R. E. Hufnagel and N. R. Stanley, J. Opt. Soc. Am. 54, 52 (1964).
G. O. Reynolds and T. J. Skinner, J. Opt. Soc. Am. 54, 1302 (1964).
D. L. Fried, J. Opt. Soc. Am. 56, 1372 (1966).
D. L. Fried, J. Opt. Soc. Am. 56, 1381 (1966).
J. W. Goodman, W. H. Huntley, Jr., D. W. Jackson, and M. Lehmann, Appl. Phys. Letters 8, 311 (1966).
M. J. Beran and G. B. Parrent, Jr., Theory of Partial Coherence, (Prentice-Hall, Inc., Englewood Cliffs, N. J., 1964), p. 175.
Here we are not concerned with the practical aspects of how the object illumination and reference are provided. However, we do assume that both are linearly polarized in the same direction and that the state of polarization is not changed by the perturbing medium. 600
See Ref. 3, p. 1374.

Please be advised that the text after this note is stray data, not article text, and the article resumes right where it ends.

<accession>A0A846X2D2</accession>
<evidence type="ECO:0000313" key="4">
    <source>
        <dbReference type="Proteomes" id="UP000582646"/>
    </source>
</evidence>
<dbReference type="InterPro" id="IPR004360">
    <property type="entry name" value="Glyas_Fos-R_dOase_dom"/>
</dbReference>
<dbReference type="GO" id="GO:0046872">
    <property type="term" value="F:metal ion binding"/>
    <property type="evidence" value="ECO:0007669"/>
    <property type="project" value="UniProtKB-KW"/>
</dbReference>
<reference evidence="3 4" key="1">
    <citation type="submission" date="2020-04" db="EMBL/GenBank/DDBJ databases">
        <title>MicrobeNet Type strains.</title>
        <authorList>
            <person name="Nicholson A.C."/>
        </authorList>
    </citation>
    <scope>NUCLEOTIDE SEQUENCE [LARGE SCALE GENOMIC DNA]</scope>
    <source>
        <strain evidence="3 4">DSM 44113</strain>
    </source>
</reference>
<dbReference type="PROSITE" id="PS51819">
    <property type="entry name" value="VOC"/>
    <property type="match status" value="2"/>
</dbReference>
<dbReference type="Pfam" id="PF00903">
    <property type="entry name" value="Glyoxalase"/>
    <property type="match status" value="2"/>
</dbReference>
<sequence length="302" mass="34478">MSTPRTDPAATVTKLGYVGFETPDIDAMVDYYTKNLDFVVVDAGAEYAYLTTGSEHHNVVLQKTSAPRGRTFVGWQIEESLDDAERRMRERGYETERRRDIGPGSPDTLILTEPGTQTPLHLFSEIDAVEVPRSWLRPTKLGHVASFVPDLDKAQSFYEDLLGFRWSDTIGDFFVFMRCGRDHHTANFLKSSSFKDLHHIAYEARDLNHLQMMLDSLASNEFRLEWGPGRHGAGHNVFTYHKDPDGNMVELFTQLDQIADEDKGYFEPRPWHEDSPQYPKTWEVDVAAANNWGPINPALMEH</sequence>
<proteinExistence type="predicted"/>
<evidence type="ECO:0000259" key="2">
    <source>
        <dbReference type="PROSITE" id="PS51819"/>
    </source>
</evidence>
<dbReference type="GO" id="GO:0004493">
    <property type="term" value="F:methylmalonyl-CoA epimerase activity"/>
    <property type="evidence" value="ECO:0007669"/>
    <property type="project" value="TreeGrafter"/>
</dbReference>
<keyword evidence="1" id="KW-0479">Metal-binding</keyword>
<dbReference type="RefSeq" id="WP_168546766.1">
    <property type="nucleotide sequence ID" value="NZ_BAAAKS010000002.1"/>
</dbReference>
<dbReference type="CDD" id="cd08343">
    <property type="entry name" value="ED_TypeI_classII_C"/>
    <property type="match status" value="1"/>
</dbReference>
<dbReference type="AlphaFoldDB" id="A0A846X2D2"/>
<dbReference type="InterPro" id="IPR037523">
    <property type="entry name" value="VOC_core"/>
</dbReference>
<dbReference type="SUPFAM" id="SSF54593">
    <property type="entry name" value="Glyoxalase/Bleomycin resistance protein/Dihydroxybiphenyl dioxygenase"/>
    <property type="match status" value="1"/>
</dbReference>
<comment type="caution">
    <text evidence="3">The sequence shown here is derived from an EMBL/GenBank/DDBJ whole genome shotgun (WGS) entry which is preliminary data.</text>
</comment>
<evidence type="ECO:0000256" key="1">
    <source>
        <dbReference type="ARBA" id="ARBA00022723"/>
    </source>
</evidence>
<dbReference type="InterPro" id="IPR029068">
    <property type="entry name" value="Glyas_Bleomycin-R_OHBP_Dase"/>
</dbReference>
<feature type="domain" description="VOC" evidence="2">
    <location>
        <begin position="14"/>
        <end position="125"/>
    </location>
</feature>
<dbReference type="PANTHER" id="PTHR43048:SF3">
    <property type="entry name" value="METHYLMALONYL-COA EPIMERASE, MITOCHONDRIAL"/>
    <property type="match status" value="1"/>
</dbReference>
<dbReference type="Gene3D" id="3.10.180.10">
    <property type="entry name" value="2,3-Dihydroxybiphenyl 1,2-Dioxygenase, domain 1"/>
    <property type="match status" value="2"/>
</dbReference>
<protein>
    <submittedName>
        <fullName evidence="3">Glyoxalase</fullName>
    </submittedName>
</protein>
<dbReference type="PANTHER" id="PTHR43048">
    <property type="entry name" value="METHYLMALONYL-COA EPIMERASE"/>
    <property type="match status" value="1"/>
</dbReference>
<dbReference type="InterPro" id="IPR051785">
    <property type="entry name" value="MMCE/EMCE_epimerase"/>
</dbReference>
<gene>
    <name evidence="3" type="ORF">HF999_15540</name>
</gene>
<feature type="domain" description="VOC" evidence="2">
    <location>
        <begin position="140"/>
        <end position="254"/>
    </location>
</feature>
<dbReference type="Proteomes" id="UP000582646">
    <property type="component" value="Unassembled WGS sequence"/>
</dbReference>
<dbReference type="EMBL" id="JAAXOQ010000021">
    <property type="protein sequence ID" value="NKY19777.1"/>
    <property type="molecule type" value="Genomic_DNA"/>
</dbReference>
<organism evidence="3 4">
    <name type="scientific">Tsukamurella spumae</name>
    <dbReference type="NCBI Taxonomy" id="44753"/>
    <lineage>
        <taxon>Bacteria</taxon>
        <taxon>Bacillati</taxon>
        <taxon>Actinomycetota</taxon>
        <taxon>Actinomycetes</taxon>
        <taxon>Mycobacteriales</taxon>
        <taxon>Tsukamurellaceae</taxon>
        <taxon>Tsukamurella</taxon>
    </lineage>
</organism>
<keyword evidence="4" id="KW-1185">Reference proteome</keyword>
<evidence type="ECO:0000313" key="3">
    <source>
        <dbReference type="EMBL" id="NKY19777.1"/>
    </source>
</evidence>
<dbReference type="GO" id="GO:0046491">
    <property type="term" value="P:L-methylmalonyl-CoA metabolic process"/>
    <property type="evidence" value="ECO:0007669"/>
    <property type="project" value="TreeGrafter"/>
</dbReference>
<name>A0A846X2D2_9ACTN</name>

A. Kozma, J. Opt. Soc. Am. 56, 428 (1966).
Here we neglect a constant as well as a quadratic phase factor that would vanish later.
D. L. Fried, J. Opt. Soc. Am. 57, 175 (1967).
The analysis of this section becomes invalid if the irradiance fluctuations across the reference beam are sufficiently large to drive the hologram exposure out of the linear region of the transmittance-exposure curve. However, this problem can be eliminated by pre-exposing the photographic plate.
Ref. 3, p. 1375.
Ref. 11, Eq. (3.3). This equation cannot be strictly correct because of its behavior for large r2, but its use is justified for the purpose of computing image resolution.
A Papoulis, Probability, Random Variables, and Stochastic Processes (McGraw-Hill Book Company, New York, 1965), p. 226, Eq. (7-14).